6 Shocking Revelations About How Private Prisons Make Their Money
By: April M. Short
Private prison companies are striking deals with states that contain clauses to guarantee high prison occupancy rates.
Imagine living in a country where prisons are private corporations that profit from keeping their beds stocked at, or near, capacity and the governing officials scramble to meet contractual “lockup quotas.” Imagine that taxpayers would have to pay for any empty beds should crime rates fall below that quota. Surprise! You already live there.
A new report from In the Public Interest (ITPI) revealed last week that private prison companies are striking deals with states that contain clauses guaranteeing high prison occupancy rates. The report, “Criminal: How Lockup Quotas and ‘Low-Crime Taxes’ Guarantee Profits for Private Prison Corporations,” documents the contracts exchanged between private prison companies and state and local governments that either guarantee prison occupancy rates (essentially creating inmate lockup quotas) or force taxpayers to pay for empty beds if the prison population decreases due to lower crime rates or other factors (essentially creating low-crime taxes).
Some of these contracts require 90 to 100 percent prison occupancy.
In a letter to 48 state governors in 2012, the largest for-profit private prison company in the US, Corrections Corporation of America (CCA), offered to buy up and operate public state prisons. In exchange, states would have to sign a 20-year contract guaranteeing a 90 percent occupancy rate throughout the term.
While no state accepted CCA’s offer, a number of private prison companies have been inserting similar occupancy guarantee provisions into prison privatization contracts and requiring states to maintain high occupancy rates within their privately owned prisons. Three privately run prisons in Arizona have contracts that require 100 percent inmate occupancy, so the state is obligated to keep its prisons filled to capacity. Otherwise it has to pay the private company for any unused beds.
The report notes that contract clauses like this incentivize criminilization, and do nothing to promote rehabilitation, crime reduction or community building.
“[These contracts run] counter to many states’ public policy goals of reducing the prison population and increasing
efforts for inmate rehabilitation,” the report states. “When policymakers received the 2012 CCA letter, some worried the terms of CCA’s offer would encourage criminal justice officials to seek harsher sentences to maintain the occupancy rates required by a contract. Policy decisions should be based on creating and maintaining a just criminal justice system that protects the public interest, not ensuring corporate profits.”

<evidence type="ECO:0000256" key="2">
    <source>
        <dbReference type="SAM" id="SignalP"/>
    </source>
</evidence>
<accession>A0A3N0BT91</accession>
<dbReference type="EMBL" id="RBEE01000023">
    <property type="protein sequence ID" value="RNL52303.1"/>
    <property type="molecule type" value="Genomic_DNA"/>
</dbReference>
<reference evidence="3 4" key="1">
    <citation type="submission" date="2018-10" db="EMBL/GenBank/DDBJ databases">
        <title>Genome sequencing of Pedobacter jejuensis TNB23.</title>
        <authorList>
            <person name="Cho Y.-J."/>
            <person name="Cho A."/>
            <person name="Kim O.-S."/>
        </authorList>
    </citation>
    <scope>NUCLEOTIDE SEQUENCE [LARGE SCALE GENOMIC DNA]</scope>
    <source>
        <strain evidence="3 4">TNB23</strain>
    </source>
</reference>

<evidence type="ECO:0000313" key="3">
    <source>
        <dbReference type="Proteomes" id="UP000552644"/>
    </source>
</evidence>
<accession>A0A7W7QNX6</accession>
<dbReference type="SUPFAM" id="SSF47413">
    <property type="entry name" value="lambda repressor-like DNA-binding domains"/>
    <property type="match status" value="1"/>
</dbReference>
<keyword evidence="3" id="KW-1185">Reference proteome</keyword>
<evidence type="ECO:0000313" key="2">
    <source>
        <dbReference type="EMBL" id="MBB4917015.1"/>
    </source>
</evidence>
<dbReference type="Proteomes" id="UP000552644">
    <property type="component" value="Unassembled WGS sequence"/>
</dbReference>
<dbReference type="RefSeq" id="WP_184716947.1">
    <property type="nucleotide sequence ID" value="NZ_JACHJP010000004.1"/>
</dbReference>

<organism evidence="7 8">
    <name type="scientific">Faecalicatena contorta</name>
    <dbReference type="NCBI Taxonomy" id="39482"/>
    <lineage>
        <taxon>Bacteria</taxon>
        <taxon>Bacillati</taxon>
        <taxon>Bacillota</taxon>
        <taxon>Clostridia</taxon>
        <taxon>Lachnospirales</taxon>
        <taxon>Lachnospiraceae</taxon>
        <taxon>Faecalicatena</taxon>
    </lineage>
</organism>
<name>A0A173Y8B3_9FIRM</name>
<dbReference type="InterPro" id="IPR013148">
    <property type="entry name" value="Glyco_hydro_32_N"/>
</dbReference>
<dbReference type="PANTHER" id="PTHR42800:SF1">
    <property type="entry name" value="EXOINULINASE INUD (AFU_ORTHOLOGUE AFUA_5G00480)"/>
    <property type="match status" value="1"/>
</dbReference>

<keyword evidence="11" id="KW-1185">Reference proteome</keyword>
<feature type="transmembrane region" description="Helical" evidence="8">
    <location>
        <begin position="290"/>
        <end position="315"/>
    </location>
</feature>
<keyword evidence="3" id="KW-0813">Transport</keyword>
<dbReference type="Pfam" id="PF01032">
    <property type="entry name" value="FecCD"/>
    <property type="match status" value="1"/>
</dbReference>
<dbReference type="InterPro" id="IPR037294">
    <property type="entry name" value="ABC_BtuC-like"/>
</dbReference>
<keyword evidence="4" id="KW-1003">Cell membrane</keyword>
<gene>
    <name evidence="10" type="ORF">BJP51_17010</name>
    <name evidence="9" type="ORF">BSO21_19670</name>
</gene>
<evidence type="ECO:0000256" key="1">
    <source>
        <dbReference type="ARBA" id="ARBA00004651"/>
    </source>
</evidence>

In a press teleconference about the report, Reverend Michael McBride, director of Urban Strategies and Lifelines to Healing at PICO National Network said the real human impact of having lockup quotas was unjustifiable.
“It’s important for us to step back and look at this from a moral perspective; all people of any faith or no faith at all can claim it’s reprehensible to imprison someone for making money or financial motives,” he said. “It’s important to always remember every single person is a human being … even if they have done something we may find problematic or illegal. They are not profit incentives.”
Here are six of the most shocking facts about prison privatization and corporatization, from the report.
65 percent of the private prison contracts ITPI received and analyzed included occupancy guarantees in the form of quotas or required payments for empty prison cells (a “low-crime tax”). These quotas and low-crime taxes put taxpayers on the hook for guaranteeing profits for private prison corporations.
Occupancy guarantee clauses in private prison contracts range between 80% and 100%, with 90% as the most frequent occupancy guarantee requirement.
Arizona, Louisiana, Oklahoma and Virginia are locked in contracts with the highest occupancy guarantee requirements, with all quotas requiring between 95% and 100% occupancy.
Though crime has dropped by a third in the past decade, an occupancy requirement covering three for-profit prisons has forced taxpayers in Colorado to pay an additional $2 million.
Three Arizona for-profit prison contracts have a staggering 100% quota, even though a 2012 analysis from Tucson Citizen shows that the company’s per-day charge for each prisoner has increased an average of 13.9% over the life of the contracts.
A 20-year deal to privately operate the Lake Erie Correctional Institution in Ohio includes a 90% quota, and has contributed to cutting corners on safety, including overcrowding, areas without secure doors and an increase in crime both inside the prison and in the surrounding community.